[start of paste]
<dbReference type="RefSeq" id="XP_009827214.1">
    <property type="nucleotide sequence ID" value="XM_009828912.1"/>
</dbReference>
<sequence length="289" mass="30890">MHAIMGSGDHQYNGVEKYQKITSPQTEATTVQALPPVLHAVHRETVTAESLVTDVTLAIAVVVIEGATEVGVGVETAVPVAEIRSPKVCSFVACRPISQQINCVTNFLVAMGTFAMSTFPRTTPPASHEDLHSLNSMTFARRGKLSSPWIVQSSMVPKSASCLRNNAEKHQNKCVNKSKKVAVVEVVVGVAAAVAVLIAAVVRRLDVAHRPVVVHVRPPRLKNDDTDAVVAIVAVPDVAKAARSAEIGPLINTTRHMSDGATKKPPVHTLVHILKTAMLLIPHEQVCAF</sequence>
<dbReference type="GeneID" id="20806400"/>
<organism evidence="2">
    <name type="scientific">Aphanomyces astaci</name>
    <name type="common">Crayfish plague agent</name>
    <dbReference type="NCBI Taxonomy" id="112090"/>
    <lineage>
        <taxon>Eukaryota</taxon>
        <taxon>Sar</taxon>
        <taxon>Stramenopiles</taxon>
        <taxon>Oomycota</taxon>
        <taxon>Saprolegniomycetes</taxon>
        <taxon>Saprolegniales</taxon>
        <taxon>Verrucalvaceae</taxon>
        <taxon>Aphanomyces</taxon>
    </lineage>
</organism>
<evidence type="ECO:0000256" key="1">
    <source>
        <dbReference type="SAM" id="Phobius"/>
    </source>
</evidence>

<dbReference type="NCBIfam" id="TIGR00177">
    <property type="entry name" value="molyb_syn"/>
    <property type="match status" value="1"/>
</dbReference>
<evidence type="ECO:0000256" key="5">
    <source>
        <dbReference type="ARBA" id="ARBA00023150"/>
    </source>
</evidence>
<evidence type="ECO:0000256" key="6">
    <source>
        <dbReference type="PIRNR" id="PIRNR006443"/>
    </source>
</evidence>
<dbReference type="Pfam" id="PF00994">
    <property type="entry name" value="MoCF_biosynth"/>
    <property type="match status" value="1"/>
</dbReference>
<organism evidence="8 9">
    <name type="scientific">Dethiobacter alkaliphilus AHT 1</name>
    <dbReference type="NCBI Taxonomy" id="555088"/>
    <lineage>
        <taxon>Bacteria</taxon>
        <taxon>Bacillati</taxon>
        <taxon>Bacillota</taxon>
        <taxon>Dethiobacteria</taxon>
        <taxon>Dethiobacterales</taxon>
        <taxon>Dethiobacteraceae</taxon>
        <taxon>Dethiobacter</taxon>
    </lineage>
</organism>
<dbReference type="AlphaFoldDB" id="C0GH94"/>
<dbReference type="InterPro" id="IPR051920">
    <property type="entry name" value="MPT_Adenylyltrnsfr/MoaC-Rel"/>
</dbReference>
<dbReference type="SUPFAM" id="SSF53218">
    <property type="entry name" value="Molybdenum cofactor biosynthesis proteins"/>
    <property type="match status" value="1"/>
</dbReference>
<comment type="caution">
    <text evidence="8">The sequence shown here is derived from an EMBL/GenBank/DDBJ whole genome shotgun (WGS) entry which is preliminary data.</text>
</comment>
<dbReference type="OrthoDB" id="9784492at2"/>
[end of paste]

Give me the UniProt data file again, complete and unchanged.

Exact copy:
<dbReference type="RefSeq" id="XP_009827214.1">
    <property type="nucleotide sequence ID" value="XM_009828912.1"/>
</dbReference>
<sequence length="289" mass="30890">MHAIMGSGDHQYNGVEKYQKITSPQTEATTVQALPPVLHAVHRETVTAESLVTDVTLAIAVVVIEGATEVGVGVETAVPVAEIRSPKVCSFVACRPISQQINCVTNFLVAMGTFAMSTFPRTTPPASHEDLHSLNSMTFARRGKLSSPWIVQSSMVPKSASCLRNNAEKHQNKCVNKSKKVAVVEVVVGVAAAVAVLIAAVVRRLDVAHRPVVVHVRPPRLKNDDTDAVVAIVAVPDVAKAARSAEIGPLINTTRHMSDGATKKPPVHTLVHILKTAMLLIPHEQVCAF</sequence>
<dbReference type="GeneID" id="20806400"/>
<organism evidence="2">
    <name type="scientific">Aphanomyces astaci</name>
    <name type="common">Crayfish plague agent</name>
    <dbReference type="NCBI Taxonomy" id="112090"/>
    <lineage>
        <taxon>Eukaryota</taxon>
        <taxon>Sar</taxon>
        <taxon>Stramenopiles</taxon>
        <taxon>Oomycota</taxon>
        <taxon>Saprolegniomycetes</taxon>
        <taxon>Saprolegniales</taxon>
        <taxon>Verrucalvaceae</taxon>
        <taxon>Aphanomyces</taxon>
    </lineage>
</organism>
<evidence type="ECO:0000256" key="1">
    <source>
        <dbReference type="SAM" id="Phobius"/>
    </source>
</evidence>

<dbReference type="NCBIfam" id="TIGR00177">
    <property type="entry name" value="molyb_syn"/>
    <property type="match status" value="1"/>
</dbReference>
<evidence type="ECO:0000256" key="5">
    <source>
        <dbReference type="ARBA" id="ARBA00023150"/>
    </source>
</evidence>
<evidence type="ECO:0000256" key="6">
    <source>
        <dbReference type="PIRNR" id="PIRNR006443"/>
    </source>
</evidence>
<dbReference type="Pfam" id="PF00994">
    <property type="entry name" value="MoCF_biosynth"/>
    <property type="match status" value="1"/>
</dbReference>
<organism evidence="8 9">
    <name type="scientific">Dethiobacter alkaliphilus AHT 1</name>
    <dbReference type="NCBI Taxonomy" id="555088"/>
    <lineage>
        <taxon>Bacteria</taxon>
        <taxon>Bacillati</taxon>
        <taxon>Bacillota</taxon>
        <taxon>Dethiobacteria</taxon>
        <taxon>Dethiobacterales</taxon>
        <taxon>Dethiobacteraceae</taxon>
        <taxon>Dethiobacter</taxon>
    </lineage>
</organism>
<dbReference type="AlphaFoldDB" id="C0GH94"/>
<dbReference type="InterPro" id="IPR051920">
    <property type="entry name" value="MPT_Adenylyltrnsfr/MoaC-Rel"/>
</dbReference>
<dbReference type="SUPFAM" id="SSF53218">
    <property type="entry name" value="Molybdenum cofactor biosynthesis proteins"/>
    <property type="match status" value="1"/>
</dbReference>
<comment type="caution">
    <text evidence="8">The sequence shown here is derived from an EMBL/GenBank/DDBJ whole genome shotgun (WGS) entry which is preliminary data.</text>
</comment>
<dbReference type="OrthoDB" id="9784492at2"/>